Welcome to the Annual February Shortening! In honor of the shortest month on a blog written by a short woman, all posts are devoted to stories about vertically challenged villains. If you, reader of any height, have your own mini-horror to share, do so in the comments and I'll include you in a final post roundup as the calendar changes!

You KNOW we can't start a fertile February without planting a few bad seeds first. That's right! It's the evil child installment of The Shortening!

Quick Plot: Ida is a moody 9ish-year-old who seems to be eternally sour over her developmentally disabled sister Anna. When their family moves to a high-rise for the summer, Ida quickly befriends local psychopath Ben. 

Sure, Ida got some kicks from sticking glass in Anna's shoes and squishing  innocent worms, but Ben's idea of fun involves cat murder (thankfully, clearly not in any way harming the actual cat actor). The boy must die. 

That's easier said than done once Ben starts to display Carrie-like abilities. Meanwhile, another young neighbor named Aisha is experiencing some kind of psychic connection to Anna, helping the girl speak for the first time in her young life. What in the village of the damned is going on here?

The Innocents doesn't really tell you, and that's okay. Written and directed by Eskil Vogt (half of the team behind Thelma and The Worst Person In the World), this is an unusual film in the best of ways. There's an immediate undercurrent of something very wrong. Young Rakel Lenora Fløttum as Ida initially makes for the perfect bad seed until Ben proves to be far worse. As that unfolds, we get to realize our own mistake in how quickly we judged Ida. 

J.M. Barrie's Peter Pan is commonly thought today as a celebration of youth, but what makes it so interesting today is how clear-headed it is at understanding the utter selfishness (and in Barrie's words, "heartlessness") of children. We love to romanticize the beauty of childhood innocence, but it typically takes us a whole lot of years of heartbreak to understand what cruelty is and how dangerous a thing it is to wield. 

The Innocents is fully aware that children's souls are a mess. Sure, a kinder kid like Aisha might already know right from wrong, but someone like Ida, who has clearly grown up resenting that her sister demands more attention from her parents, is still working through morality. It's not until she's fully confronted with what seems like pure evil that she starts to make decisions more in line with the light side.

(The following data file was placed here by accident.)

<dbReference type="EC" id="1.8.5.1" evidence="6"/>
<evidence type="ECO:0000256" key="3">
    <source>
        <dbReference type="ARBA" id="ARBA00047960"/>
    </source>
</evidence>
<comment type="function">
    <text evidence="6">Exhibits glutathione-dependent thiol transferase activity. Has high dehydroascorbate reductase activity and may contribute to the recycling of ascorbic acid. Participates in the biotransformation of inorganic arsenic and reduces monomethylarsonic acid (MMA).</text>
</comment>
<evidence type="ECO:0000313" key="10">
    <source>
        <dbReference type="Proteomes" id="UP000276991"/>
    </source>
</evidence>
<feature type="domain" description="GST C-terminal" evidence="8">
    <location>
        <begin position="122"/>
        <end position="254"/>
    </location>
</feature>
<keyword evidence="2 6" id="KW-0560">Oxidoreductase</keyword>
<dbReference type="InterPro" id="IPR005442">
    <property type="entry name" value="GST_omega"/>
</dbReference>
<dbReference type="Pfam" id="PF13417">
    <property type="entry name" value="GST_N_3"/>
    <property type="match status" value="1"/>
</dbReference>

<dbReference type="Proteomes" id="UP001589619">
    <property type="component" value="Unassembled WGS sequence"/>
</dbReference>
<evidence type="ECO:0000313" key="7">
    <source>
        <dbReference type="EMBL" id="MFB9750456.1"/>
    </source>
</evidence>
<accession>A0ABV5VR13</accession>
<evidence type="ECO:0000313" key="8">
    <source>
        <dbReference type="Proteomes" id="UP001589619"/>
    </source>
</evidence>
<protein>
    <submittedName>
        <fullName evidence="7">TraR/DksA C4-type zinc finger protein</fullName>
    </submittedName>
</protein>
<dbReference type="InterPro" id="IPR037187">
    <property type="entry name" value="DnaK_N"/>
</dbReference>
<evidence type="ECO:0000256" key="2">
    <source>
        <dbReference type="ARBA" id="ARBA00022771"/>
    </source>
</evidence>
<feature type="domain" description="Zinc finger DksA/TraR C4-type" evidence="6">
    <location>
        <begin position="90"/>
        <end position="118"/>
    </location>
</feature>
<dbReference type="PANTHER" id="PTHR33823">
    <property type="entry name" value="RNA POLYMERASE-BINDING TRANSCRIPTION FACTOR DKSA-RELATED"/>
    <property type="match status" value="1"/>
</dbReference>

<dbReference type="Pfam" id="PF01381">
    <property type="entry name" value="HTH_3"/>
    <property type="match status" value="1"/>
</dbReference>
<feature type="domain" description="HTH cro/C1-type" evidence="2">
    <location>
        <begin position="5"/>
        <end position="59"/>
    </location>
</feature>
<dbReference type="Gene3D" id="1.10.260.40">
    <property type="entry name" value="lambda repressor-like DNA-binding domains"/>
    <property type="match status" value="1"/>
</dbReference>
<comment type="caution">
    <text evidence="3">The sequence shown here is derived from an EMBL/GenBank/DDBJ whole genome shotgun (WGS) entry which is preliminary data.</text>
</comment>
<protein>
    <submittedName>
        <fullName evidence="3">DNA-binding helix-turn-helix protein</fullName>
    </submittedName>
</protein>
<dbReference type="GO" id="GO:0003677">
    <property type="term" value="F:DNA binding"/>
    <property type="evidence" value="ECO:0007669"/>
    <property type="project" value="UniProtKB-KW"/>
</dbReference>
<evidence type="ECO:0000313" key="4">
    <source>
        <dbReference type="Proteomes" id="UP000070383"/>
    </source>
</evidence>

There are a lot of ways to read The Innocents, and an analysis could go even deeper if you dig into the racial and gendered elements also at play. I'll leave that for another day, but in the meantime, check the film out and come back with your own takes. 

High Points
I'll always champion a strong genre film that makes effective use of daylight, and The Innocents is high on that list. Children are terrifying BECAUSE of how fresh-faced and innocent they look under the sun. Why bother to hide it with unnecessary darkness?

Low Points
I blame myself for having to break The Innocents up into three chunks to watch over the course of two days, so the odd pacing is more on me than Vogt. I was shocked when I realized I had reached the end of the film because, well, it feels a bit like something is missing. But how much of that is Vogt's unusual storytelling and how much is me watching under less than optimal conditions, I leave you to decide

Lessons Learned
We can whine about kids today preferring mobile devices to the outdoors, but tell me you still feel sad about that after watching this movie

When someone is mean, you tell a grownup

There are few ways to die that are sadder than doing so in the middle of boiling frozen hot dogs

The Good Son Watch

Considering how many times I reference this movie, I think it's time to make the callouts an official section. And yes, there are plenty of thrillers starring obscenely blond children that aren't The Good Son, but I can't help but think of it when a key moment of violence involves a highway overpass. 

The Innocents is yet another recommendation findable on Shudder. I don't know that it will please everyone, but it scratched my evil child itch in a wonderfully unexpected way.